WATCH | Why these Tasmanian devils need guardian angels
They may look cute and fuzzy, but Tasmanian devils are not to be messed with. These marsupials have had a bad rap for over 200 years for their aggressive behaviour and blood-curdling screech.
Even their scientific name translates to “flesh-lover”. But despite their fiendish nature, these devils aren’t invincible. In fact, they’re facing an insidious danger that can’t be frightened away.
Life seems to begin and end in competition for Tasmanian devils. About 20 to 30 joeys are born in a litter, and forced to tussle for a position at one of four teats inside their mother’s pouch.
With only four babies able to feed at a time, mortality rates are high. As mature adults, they prefer to dine by scavenging rather than hunting.
Tasmanian devils have jaws of iron, among the strongest of all mammals. Luckily for us, they only feast on carrion and prey on lizards, frogs, and other small animals.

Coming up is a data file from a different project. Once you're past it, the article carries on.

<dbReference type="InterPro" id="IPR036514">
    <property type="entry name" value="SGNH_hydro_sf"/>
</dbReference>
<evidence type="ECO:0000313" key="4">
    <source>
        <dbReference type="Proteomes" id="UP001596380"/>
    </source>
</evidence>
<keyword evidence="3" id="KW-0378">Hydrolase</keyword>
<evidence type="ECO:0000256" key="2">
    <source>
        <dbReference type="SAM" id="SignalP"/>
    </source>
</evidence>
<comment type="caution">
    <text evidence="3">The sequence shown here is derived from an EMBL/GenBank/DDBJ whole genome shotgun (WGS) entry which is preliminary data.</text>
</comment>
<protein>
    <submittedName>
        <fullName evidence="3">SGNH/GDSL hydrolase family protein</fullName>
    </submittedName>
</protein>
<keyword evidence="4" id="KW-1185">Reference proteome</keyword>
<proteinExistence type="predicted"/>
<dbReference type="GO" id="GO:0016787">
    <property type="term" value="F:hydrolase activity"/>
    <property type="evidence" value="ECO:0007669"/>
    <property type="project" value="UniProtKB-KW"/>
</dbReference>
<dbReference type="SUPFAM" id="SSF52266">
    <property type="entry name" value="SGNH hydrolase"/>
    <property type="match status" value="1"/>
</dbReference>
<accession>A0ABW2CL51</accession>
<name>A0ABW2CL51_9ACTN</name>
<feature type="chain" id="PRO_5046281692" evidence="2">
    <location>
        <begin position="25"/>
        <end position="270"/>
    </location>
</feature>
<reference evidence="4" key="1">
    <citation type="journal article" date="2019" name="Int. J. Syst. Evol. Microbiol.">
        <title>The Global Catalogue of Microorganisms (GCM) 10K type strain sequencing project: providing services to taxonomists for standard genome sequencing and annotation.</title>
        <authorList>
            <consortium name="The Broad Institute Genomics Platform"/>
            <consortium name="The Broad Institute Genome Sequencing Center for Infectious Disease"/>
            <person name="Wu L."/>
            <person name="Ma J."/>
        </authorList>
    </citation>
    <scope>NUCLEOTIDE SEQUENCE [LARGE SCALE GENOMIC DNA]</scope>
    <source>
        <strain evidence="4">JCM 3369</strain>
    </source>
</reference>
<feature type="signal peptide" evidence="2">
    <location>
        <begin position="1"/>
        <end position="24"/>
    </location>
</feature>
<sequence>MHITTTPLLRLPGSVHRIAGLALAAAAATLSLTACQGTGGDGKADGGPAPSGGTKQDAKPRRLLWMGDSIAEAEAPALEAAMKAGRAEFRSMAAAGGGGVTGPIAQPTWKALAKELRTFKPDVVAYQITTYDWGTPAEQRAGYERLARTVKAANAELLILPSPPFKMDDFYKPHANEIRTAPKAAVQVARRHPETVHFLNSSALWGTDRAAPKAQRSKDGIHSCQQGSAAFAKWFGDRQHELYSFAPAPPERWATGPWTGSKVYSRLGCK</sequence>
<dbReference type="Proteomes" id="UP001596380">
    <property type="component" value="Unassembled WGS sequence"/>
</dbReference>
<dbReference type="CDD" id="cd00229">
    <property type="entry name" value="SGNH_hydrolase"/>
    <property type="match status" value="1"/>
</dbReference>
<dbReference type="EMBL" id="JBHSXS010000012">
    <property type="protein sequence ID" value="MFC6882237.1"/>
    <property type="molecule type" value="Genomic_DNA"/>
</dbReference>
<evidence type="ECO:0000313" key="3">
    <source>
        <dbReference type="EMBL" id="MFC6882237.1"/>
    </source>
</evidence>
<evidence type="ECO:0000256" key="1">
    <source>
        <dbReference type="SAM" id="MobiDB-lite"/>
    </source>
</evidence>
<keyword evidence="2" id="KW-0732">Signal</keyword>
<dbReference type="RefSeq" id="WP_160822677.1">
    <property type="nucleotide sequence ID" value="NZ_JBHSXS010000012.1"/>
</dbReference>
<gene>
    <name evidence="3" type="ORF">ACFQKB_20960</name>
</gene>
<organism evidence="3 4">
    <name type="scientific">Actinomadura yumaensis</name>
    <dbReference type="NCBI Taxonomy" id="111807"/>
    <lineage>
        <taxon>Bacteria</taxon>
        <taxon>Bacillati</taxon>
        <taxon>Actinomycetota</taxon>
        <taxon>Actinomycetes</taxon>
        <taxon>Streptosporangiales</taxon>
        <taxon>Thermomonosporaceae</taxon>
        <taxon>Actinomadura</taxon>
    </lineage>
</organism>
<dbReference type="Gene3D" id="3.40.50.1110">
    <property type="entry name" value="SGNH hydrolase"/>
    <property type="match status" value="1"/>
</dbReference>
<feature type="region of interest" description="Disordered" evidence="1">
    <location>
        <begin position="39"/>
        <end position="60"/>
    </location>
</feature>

But every communal meal of a carcass is a fight, and the wounds they give each other when brawling can result in near-certain demise.
The greatest threat to the species today is devil facial tumour disease (DFTD), an infectious cancer transmitted through bites.
It presents as lumps that gradually grow on their mouths and necks that inhibit chewing, breathing, vision, and even push teeth out of their gums.
Once the tumours become visible, it’s almost always fatal for the marsupial – the death rate is nearly 100%.
The devil population has been decimated by this disease, rendering them endangered.
Aussie Ark, a conservation project on mainland Australia, has a special breeding programme called Devil Ark. To date, the initiative has seen hundreds of successful births, and these new generations are safeguarding the species from extinction.
While cancer continues to pose a real risk to Tasmanian devils, we can still ensure a brighter future for the boisterous critters.